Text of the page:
Subscribe to Blog via Email
October 2020 M T W T F S S « Mar 1 2 3 4 5 6 7 8 9 10 11 12 13 14 15 16 17 18 19 20 21 22 23 24 25 26 27 28 29 30 31
What was your first scientific published paper?
Nicholas, N. 1998. To aper and o opios: Untangling Mediaeval Relativisation. In Joseph, B.D., Horrocks, G.C. & Philippaki-Warburton, I. (eds), Themes in Greek Linguistics II. (Current Issues in Linguistic Theory 159) Amsterdam: John Benjamins. 283-323.
This was a very tangled paper, that kept tripping itself over.
The paper is about an oddity in legal documents written in official Greek in Southern Italy, between 1000 and 1350. These documents routinely featured τὸ ἅπερ, “the which”, as a relative pronoun. The problem with that “the which” construction is, the “the” was in the neuter singular, and the “which” was in the neuter plural. It is a construction that doesn’t appear elsewhere in Greek (though a singular/singular version does once or twice), and that makes no linguistic sense.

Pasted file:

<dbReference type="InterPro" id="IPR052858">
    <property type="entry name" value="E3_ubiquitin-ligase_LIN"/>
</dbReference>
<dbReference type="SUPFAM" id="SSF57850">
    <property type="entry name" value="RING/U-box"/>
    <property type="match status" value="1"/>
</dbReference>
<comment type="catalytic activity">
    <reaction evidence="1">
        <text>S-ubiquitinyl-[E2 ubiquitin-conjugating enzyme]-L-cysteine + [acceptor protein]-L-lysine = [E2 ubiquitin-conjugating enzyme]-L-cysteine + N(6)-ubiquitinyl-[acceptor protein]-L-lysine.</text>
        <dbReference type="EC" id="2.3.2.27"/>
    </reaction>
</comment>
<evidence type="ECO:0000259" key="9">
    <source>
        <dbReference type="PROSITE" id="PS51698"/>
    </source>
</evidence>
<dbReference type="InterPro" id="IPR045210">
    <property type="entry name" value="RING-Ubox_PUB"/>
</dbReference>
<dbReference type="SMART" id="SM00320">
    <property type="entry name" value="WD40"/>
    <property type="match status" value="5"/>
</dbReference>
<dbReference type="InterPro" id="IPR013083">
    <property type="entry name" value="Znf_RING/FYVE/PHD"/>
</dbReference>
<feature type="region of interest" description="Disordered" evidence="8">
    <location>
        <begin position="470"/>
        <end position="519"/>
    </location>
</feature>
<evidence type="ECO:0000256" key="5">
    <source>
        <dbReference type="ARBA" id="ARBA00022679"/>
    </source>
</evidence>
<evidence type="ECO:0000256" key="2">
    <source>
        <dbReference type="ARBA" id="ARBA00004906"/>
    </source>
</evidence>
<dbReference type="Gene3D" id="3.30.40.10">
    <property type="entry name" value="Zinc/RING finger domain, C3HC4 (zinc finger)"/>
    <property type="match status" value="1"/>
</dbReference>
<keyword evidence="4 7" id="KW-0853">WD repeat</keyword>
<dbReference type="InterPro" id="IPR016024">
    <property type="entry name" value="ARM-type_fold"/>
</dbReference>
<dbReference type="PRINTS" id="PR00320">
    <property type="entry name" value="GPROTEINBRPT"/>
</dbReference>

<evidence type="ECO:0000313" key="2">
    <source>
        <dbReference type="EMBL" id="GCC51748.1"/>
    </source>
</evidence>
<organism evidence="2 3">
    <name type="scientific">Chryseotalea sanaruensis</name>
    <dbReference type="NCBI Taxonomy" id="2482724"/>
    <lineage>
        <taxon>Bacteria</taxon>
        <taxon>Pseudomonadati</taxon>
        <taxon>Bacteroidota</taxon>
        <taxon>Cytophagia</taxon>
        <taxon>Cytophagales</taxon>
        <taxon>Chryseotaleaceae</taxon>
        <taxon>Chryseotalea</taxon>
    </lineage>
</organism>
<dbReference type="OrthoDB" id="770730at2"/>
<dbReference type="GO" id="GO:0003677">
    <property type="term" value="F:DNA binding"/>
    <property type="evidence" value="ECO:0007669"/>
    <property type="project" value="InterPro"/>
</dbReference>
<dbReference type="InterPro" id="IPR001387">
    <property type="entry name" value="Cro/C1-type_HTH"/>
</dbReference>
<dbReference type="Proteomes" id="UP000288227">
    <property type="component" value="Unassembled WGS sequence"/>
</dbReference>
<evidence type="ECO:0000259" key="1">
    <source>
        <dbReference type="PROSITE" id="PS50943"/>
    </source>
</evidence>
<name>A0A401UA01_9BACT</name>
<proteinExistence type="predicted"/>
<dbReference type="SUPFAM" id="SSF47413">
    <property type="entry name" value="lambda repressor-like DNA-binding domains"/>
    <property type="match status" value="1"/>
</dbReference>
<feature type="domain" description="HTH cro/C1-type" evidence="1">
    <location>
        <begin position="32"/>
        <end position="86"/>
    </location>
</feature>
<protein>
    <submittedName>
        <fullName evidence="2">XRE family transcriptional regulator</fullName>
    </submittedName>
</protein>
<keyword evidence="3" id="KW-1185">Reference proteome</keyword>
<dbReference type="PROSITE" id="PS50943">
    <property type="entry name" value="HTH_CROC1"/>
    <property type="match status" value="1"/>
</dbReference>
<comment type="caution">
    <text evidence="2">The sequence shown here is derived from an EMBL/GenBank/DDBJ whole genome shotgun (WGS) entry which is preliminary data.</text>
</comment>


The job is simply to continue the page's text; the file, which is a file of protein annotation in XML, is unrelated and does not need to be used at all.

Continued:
The construction is reminiscent of a Romance “the which” construction, which ended up in English, and also in Greek somewhat later (ο οποίος); but the documents seem too early to allow for that influence. The plural really makes no sense at all, and after tying myself in all sorts of knots trying to make sense of it, I end up mumbling that maybe another linguist’s suggestion that it was some sort of phonetic effect is it.
The really interesting thing was to look at the structure of the land deeds that the construction appeared in. The land deeds were highly formulaic, and the construction kept showing up in the same place, time and again: the definition of the land boundaries. However the construction got into the earliest land deeds, it got into the later land deeds through the monks robotically using those deeds as templates.
The paper has a common fault of my papers: it goes into way too convoluted reasoning, exploring every option and alternative, whether they are germane or not. In fact, the paper explores so many options, it ends up unreadable; several of them did.